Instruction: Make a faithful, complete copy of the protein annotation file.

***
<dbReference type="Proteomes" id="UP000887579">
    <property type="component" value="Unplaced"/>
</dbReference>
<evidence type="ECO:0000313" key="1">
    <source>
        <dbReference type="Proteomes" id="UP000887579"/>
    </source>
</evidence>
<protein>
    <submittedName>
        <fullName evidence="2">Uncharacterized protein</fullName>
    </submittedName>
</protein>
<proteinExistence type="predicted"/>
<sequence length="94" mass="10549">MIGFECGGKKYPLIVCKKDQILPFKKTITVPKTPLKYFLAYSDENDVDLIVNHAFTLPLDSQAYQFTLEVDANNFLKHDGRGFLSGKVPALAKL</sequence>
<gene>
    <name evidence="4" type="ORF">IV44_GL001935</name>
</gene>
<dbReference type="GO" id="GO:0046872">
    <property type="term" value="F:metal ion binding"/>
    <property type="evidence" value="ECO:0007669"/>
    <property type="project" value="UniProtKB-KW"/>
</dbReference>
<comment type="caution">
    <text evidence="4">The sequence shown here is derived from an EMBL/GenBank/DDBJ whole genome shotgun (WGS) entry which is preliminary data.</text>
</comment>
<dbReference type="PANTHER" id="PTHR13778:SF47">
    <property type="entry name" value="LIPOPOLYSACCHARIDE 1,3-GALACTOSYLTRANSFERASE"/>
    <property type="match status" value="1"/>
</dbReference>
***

<dbReference type="Proteomes" id="UP000887579">
    <property type="component" value="Unplaced"/>
</dbReference>
<evidence type="ECO:0000313" key="1">
    <source>
        <dbReference type="Proteomes" id="UP000887579"/>
    </source>
</evidence>
<protein>
    <submittedName>
        <fullName evidence="2">Uncharacterized protein</fullName>
    </submittedName>
</protein>
<proteinExistence type="predicted"/>
<sequence length="94" mass="10549">MIGFECGGKKYPLIVCKKDQILPFKKTITVPKTPLKYFLAYSDENDVDLIVNHAFTLPLDSQAYQFTLEVDANNFLKHDGRGFLSGKVPALAKL</sequence>
<gene>
    <name evidence="4" type="ORF">IV44_GL001935</name>
</gene>
<dbReference type="GO" id="GO:0046872">
    <property type="term" value="F:metal ion binding"/>
    <property type="evidence" value="ECO:0007669"/>
    <property type="project" value="UniProtKB-KW"/>
</dbReference>
<comment type="caution">
    <text evidence="4">The sequence shown here is derived from an EMBL/GenBank/DDBJ whole genome shotgun (WGS) entry which is preliminary data.</text>
</comment>
<dbReference type="PANTHER" id="PTHR13778:SF47">
    <property type="entry name" value="LIPOPOLYSACCHARIDE 1,3-GALACTOSYLTRANSFERASE"/>
    <property type="match status" value="1"/>
</dbReference>